Congoleum Corporation has three product market segments: home furnishings, shipbuilding and automotive and industrial distribution. In 1979, First Boston Corporation bid for an LBO of Congoleum for a price per share of $38. The purpose of this analysis is to assess Congoleum as a LBO candidate and determine whether the offer made by First Boston Corporation is fair. 1. Is Congoleum a good LBO candidate? In other words, does this company have a lot of debt capacity? The company was identified as a good LBO candidate as it had: (i) a minimal outstanding level of debt estimated at 5-7%; (ii) steady cash flows as a result of its operations which would enable it to meet higher debt obligations. The steps below further support this conclusion. Step 1: We calculated debt as a percentage of assets for the Congoleum pre-LBO * We extracted the value of the current portion of long-term debt and long-term debt for 1977 and 1978 from Exhibit 3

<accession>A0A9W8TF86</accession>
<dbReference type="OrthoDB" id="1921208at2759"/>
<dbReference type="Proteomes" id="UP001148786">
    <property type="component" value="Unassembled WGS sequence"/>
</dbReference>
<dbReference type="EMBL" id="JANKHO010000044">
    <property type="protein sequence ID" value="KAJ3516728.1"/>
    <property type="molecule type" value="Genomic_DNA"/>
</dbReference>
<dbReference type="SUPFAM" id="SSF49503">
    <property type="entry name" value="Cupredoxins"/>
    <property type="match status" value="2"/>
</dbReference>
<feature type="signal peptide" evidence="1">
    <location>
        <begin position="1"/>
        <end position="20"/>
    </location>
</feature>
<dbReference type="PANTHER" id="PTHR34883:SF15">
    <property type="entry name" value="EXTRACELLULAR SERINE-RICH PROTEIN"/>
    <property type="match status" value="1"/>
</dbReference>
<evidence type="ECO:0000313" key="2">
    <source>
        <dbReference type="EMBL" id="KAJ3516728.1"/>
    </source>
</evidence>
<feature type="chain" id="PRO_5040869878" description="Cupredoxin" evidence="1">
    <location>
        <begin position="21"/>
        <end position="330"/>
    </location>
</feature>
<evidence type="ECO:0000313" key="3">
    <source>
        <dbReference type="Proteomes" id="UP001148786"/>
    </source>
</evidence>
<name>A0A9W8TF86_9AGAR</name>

Step 2: We calculated Congoleum’s debt capacity
* Based on research papers, the typical debt capacity required for an LBO is between 4 and 5 times EBIT * Using an average of 4.5 times, we calculated the debt capacity for Congoleum to be $ 365.99 Million * As additional measures, we calculated the debt service and debt service ratio
As such, Congoleum is a good LBO candidate as it has sufficient debt capacity 1. How can you explain the 50% premium paid to the shareholders of Congoleum? Step 1: We calculated the free cash flows (FCF) for Congoleum before the LBO based on the data in Exhibit 2. In calculating FCF, it was assumed that no material change would occur to Congroleum’s operations as a result of the capital restricting; more precisely the following two assumptions were made in order to leverage the data in Exhibit 13 in the calculations: * Net working capital remains unchanged
* Capital expenditures are independent of the LBO; the same capex charges will be...